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Virginia Tech News / Articles / 2018 / March 

Virginia Tech Board of Visitors sets tuition and fees; approves funding to renovate Commonwealth Ballroom

March 26, 2018

Squires Student Center
Squires Student Center

At its quarterly meeting held Monday, the Virginia Tech Board of Visitors approved a resolution for Virginia Tech to spend up to $3.246 million in nongeneral funds to renovate the Squires Student Center Commonwealth Ballroom, one of the largest and most frequently used student programming spaces on campus.

Constructed in 1969, Commonwealth Ballroom hosts approximately 160 events each year by student organizations and university departments including new student orientation, career fairs, Gobbler Nights, and Ring Dance. Improvements will include ADA accessibility enhancements, the replacement of lighting systems, stage systems, ceiling tiles, air handlers, and the installation of a Skyfold dividing wall. The project is scheduled to being later this year.

In addition, the board approved a 2.9 percent increase in tuition and mandatory fees for resident undergraduate students for a third consecutive year, and a 2.9 percent increase for nonresident undergraduate students. Complete information on 2018-19 tuition and fees can be found on the Virginia Tech News website.  

Also on Monday, the board voted to approve a resolution to authorize the university to spend up to $10 million for the ACC Network Studio project. The project, which will be paid for entirely with nongeneral funds, will improve and expanded broadcasting facilities needed to meet required telecasts of games on the new network set to launch in 2019.

The board approved a resolution to establish compensation for graduate assistants for the 2018-19 academic year. Virginia Tech will advance the stipend scale by providing a base stipend increase of 2 percent, effective Nov. 25, 2018. The university will also pay 88 percent of the annual premium cost of the basic health insurance plan.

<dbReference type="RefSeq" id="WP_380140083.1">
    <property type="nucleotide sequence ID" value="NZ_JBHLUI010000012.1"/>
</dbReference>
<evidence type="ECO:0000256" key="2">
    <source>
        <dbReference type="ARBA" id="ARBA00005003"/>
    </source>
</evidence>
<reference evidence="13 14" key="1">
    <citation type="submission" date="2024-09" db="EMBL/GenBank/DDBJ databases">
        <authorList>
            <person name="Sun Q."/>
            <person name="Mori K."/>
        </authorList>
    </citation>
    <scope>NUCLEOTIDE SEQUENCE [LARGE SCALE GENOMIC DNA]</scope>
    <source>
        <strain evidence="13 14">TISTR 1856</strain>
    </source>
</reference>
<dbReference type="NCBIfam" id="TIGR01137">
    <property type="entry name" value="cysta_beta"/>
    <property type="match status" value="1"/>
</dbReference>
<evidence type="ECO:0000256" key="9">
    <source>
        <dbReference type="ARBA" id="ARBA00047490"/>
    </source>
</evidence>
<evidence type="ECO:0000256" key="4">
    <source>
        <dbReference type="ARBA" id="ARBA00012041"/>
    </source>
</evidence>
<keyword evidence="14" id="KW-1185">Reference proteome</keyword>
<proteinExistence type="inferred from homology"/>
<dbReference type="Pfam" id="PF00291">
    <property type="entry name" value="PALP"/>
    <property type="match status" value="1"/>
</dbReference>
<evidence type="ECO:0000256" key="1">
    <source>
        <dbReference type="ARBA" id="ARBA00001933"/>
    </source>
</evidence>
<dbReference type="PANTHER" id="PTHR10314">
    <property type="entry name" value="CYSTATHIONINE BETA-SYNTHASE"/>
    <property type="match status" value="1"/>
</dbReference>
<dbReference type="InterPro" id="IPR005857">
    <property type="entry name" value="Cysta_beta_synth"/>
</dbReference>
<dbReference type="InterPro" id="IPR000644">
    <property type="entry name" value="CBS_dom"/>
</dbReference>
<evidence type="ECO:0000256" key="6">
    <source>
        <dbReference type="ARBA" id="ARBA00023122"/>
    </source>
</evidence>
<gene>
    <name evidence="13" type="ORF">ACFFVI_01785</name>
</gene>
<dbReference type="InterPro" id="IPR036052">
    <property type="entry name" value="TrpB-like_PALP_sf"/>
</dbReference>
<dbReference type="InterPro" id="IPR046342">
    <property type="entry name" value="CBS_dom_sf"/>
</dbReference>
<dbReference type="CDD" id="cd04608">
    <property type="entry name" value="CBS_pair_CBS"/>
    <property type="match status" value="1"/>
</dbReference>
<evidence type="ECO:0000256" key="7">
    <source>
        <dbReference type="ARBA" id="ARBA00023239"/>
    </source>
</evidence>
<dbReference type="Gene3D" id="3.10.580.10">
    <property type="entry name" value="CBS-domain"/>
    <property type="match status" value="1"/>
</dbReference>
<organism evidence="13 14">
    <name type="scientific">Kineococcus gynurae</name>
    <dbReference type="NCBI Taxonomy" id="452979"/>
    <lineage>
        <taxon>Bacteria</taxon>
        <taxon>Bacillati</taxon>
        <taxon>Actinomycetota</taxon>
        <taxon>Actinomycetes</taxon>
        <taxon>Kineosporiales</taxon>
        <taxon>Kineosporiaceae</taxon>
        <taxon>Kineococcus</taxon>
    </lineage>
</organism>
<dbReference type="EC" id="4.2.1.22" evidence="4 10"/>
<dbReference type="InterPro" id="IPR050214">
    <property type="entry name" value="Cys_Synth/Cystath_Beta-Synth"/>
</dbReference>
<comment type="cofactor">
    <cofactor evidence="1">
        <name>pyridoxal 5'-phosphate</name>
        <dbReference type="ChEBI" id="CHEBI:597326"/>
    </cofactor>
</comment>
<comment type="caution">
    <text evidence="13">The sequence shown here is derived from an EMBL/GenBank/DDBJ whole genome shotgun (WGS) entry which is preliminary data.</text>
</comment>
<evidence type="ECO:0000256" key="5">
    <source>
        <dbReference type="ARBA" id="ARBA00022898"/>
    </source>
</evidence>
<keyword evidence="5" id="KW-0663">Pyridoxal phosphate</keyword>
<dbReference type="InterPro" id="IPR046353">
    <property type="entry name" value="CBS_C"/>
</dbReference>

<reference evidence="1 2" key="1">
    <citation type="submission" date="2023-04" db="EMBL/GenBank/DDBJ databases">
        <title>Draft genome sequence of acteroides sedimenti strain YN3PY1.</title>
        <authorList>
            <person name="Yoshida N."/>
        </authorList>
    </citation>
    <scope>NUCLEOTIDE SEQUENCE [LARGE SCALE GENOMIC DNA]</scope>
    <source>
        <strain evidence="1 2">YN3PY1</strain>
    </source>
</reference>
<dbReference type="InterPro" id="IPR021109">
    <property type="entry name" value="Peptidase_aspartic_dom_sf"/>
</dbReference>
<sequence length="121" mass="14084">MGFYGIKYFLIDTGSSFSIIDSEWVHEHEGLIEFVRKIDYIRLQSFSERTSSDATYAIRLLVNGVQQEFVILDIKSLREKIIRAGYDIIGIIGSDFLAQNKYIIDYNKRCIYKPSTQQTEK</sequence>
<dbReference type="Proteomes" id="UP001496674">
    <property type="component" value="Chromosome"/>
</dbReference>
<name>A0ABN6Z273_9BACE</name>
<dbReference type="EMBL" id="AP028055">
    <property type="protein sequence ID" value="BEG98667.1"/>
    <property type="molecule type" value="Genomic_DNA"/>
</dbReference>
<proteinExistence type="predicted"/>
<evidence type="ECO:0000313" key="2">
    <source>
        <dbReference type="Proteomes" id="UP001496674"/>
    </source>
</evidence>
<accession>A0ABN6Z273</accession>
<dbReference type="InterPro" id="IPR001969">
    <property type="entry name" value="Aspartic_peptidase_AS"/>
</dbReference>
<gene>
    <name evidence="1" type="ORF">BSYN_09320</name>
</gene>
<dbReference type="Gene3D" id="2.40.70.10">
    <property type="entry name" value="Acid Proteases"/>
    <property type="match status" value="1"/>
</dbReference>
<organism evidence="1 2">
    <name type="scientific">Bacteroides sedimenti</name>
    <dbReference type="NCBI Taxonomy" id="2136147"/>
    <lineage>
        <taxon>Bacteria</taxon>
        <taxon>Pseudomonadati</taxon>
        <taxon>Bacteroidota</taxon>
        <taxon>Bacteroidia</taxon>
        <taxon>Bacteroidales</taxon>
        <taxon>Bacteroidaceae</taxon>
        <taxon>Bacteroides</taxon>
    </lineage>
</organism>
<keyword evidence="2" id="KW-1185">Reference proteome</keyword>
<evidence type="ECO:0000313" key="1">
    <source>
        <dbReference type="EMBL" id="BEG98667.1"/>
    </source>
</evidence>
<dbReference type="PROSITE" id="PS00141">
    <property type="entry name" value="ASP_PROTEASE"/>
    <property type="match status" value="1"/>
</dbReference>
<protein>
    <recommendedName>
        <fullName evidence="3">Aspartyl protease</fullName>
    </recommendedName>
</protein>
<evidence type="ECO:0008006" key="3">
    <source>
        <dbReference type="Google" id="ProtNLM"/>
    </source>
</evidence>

The full board ratified three resolutions passed earlier by the Executive Committee on March 13. The three resolutions — to approve the Virginia Tech Carilion School of Medicine Doctor of Medicine Degree Program, to incorporate into the Virginia Tech Faculty Handbook the types of faculty appointments and related policies for faculty of the Virginia Tech Carilion School of Medicine, and to reaffirm the Virginia Tech mission — are required by the Southern Association of Colleges and Schools Commission on Colleges to integrate the Virginia Tech Carilion School of Medicine into Virginia Tech. The three were initially approved in a special session of the Executive Committee in order to meet a March 15 application deadline.

On Monday, Chris Kiwus, associate vice president and chief facilities officer, and Ruben Avagyan, the university’s energy manager, provided board members with a report on the university’s utility systems and energy management program.

During the presentation, Avagyan noted that Virginia Tech has reduced its total carbon footprint by 12 percent since 2011. The university’s Climate Action Commitment and Sustainability Plan commits Virginia Tech to reduce carbon dioxide emissions by 80 percent below 1990 levels by 2050 and to improving energy efficiency whereever and whenever possible in campus buildings.

At Sunday’s full-board information session, Menah Pratt-Clarke, vice president of strategic affairs and vice provost for inclusion and diversity, gave members updates on InclusiveVT and the university’s forthcoming strategic plan. Kelly Oaks, assistant vice president for equity and accessibility, gave board members a comprehensive report on sexual assault prevention efforts at the university.

On Monday afternoon, the board announced the selection of the 2018-19 student representatives. Rachel Iwicki, of Springfield, Virginia, a junior majoring in mechanical engineering in the College of Engineering and Russian language and literature in the College of Liberal Arts and Human Sciences, will be the undergraduate student representative. Zo Amani, of Fayetteville, North Carolina, a doctoral candidate in the Public Administration and Public Affairs Program in the College of Architecture and Urban Studies, will be the graduate student representative.

Iwicki and Amani will serve one-year terms beginning July 1. An article introducing the new student representatives will run in Virginia Tech News later this week.

The board approved resolutions appointing 14 faculty members to endowed professorships or fellowships, and 15 individuals were honored with emeritus status. Stories on each of these appointments and honors will be published in Virginia Tech News beginning later this week.

The next regularly scheduled meeting of the Virginia Tech Board of Visitors will be June 4-5 in Blacksburg. More information on the Virginia Tech Board of Visitors may be found online.

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